My daughter is gearing up for her Spring Piano Recital. This means that, though I have never played her two pieces, I have heard them enough that, I’m fairly certain, I could sit down at the piano and play them through with nary an error.
This is a nice way of saying I’ve heard them so much I sing them in my sleep.
Which is a nice way of saying I’ve heard them ad nauseum.
Which is a nice way of saying I’ve heard them so often it about makes me nauseous…which really isn’t true so I didn’t say it.
My daughter, like her mother before her, dislikes practicing greatly. G.R.E.A.T.L.Y.
This is a much nicer way of saying that she hates it.
She does, however, love performing. In other words, she wants the glory but doesn’t want to do the work.
I can relate to this.
Glory is fun. Work is work. I like attention. I like praise. But I get impatient with the process sometimes.
So I find it extremely weird that I’m a writer. Because writing is a lot of process with very little to show for it at the end of the day. Hours and hours and weeks and weeks and yes, years and years of work – with, if you’re lucky – a 400-page novel at the end of it. If I got paid by the hour I’d be a wealthy woman.
But back to piano practice.
I get so frustrated when she fusses about practicing, because I know – I KNOW – that it’s worth it despite the pain. I KNOW that she will regret it later if she quits. I KNOW that virtually every adult who took lessons when they were young and then quit, wishes that they had continued. I also know how she stared at my friend Mandy, as she sang and played piano at the Good Friday service at church; how she admired her; how, in her mind, she was imagining herself there, years from now, singing and playing and moving people’s hearts.
But moving hearts takes practice.
Oh, how I remember loathing piano practice. I loathed the monotony. I loathed the theory. I loathed the drills. I even loathed the recitals.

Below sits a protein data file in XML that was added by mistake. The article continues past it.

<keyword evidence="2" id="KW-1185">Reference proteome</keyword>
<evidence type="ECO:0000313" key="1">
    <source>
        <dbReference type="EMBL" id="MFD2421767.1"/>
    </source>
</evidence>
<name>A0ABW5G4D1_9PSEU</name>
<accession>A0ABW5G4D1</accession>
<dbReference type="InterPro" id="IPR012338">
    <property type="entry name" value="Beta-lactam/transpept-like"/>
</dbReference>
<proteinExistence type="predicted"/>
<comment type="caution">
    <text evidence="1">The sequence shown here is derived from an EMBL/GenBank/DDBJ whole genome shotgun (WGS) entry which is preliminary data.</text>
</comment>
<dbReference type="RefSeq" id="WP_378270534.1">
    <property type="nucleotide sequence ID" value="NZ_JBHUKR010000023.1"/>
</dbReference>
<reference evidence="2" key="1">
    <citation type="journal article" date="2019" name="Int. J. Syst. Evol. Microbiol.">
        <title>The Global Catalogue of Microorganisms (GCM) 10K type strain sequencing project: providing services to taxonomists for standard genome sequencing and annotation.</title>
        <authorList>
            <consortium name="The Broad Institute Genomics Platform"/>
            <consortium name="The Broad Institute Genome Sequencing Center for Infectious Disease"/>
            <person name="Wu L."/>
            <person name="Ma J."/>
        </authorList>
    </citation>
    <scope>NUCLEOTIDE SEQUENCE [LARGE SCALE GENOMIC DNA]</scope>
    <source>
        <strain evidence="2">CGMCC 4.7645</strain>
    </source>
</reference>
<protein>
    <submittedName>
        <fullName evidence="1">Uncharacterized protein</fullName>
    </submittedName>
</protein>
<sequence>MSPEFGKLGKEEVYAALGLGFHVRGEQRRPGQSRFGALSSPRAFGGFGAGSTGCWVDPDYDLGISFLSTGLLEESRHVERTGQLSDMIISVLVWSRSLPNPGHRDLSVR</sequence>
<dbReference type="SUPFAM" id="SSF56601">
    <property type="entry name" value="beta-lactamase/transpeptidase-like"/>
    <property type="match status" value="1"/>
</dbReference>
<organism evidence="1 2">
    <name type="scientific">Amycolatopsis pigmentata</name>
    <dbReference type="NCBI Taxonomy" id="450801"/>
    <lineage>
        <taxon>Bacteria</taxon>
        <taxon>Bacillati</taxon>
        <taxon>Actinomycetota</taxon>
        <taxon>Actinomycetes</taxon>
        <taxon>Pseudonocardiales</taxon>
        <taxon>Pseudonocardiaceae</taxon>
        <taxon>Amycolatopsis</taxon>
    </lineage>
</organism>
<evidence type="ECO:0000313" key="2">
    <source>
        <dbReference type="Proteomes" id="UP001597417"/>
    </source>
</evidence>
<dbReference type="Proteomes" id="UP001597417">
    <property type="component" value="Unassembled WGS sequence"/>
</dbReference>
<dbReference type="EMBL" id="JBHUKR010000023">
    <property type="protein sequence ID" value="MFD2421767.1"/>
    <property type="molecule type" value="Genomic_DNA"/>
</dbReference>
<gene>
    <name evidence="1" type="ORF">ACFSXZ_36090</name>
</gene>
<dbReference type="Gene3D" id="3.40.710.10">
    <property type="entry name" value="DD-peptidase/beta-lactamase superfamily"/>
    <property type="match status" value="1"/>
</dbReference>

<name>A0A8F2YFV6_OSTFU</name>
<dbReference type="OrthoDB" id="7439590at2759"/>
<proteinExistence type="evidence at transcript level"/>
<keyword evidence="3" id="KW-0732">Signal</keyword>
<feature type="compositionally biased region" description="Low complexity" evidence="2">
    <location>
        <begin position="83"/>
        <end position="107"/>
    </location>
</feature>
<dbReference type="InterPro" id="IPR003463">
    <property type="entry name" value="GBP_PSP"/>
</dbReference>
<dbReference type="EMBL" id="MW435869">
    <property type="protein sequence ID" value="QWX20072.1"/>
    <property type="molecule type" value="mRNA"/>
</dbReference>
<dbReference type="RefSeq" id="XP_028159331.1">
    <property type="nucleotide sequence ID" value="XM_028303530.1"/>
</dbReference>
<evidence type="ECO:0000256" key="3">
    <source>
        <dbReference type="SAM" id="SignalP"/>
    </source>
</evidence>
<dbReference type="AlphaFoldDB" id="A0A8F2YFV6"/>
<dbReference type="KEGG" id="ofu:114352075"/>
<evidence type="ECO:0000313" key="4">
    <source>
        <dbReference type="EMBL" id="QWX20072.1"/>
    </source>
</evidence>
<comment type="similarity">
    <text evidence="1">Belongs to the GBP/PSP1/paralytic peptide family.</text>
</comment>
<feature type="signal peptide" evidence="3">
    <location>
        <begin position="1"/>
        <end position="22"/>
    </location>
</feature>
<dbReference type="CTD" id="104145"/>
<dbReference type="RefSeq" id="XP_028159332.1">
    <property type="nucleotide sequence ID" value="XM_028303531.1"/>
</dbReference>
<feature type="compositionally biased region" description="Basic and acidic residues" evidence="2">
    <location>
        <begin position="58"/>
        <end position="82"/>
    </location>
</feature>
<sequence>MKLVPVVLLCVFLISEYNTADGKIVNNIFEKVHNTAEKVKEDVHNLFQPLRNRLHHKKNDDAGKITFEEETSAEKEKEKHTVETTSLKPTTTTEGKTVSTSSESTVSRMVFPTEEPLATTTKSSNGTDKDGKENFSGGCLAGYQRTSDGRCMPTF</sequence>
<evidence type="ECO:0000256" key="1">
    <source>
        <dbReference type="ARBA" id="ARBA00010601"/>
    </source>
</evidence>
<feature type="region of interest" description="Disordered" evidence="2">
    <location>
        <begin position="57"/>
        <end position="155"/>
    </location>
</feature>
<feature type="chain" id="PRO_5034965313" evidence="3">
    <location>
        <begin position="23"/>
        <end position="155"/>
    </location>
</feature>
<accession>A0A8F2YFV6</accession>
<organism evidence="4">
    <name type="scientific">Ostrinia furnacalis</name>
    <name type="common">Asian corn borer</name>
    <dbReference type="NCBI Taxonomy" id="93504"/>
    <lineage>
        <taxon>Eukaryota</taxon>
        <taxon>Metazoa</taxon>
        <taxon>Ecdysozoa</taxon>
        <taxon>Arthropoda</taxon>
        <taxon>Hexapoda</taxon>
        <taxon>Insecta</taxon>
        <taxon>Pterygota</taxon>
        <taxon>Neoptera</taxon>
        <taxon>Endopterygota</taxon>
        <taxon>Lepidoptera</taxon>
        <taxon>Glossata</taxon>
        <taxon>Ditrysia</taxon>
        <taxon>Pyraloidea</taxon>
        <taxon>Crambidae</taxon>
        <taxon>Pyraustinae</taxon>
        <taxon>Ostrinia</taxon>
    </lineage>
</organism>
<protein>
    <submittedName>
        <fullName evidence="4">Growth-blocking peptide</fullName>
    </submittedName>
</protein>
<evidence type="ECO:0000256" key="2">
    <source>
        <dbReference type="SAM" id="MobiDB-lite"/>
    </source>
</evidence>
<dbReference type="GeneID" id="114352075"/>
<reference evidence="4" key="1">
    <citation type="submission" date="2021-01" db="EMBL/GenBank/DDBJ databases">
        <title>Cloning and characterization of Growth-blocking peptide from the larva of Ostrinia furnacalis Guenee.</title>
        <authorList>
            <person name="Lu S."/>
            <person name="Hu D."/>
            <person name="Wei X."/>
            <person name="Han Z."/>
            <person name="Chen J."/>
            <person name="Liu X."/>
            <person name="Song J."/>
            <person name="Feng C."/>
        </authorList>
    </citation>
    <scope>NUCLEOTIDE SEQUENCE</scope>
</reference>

But I loved it when my dad would make up silly words to my goofy little songs. “The Neat-O Barn Song” remains a family favorite.
And I loved being able to sit down and play a song, to sight-read hymns, to play the theme from “Exodus” that I’d admired my sister playing years before. Or remember Music Box Dancer? (I don’t think I could actually ever play that one.) Or, of course, Fur Elise, that standard of young female piano players…and who knew it had more parts to it than just those first few notes?!
Sticking with it is worth it. Not giving up is worth it. Learning to fight through the pain is worth it. Learning the self-discipline of doing a job despite the bits you don’t enjoy is so very worth it.
But do I want my daughter to harbor loathful memories of practicing when I’m cross with her for not wanting to do it and she’s cross with me for making her and “ain’t nobody happy”?
But am I being a Tiger Mother if I keep on making her play?Heaven forbid. We read Battle Hymn of the Tiger Mother by Amy Chua in book club a year or so ago. I NEVER, EVER want to be that mother. HOWEVER, I agree with her that we “western mothers” tend to be too lax in a lot of things.
Which is a nice way of saying we let our kids get away with too much.
If we let our kids quit just because it’s “not fun” then how are they going to learn self-discipline?
My mom let me quit lessons after I’d taken them for seven years and I was facing my 4th teacher (after 2 moves away and 1 teacher dropping me as her student!) and when the issue of finding a new teacher came up and I looked at her and said, “Mom, please don’t make me do it anymore.”
And she didn’t. Thank goodness.
So, my dear daughter, I promise: in 5 more years…I’ll consider letting you quit. But for now, the Tiger’s claws (albeit short ones) are out and you’re stuck with it.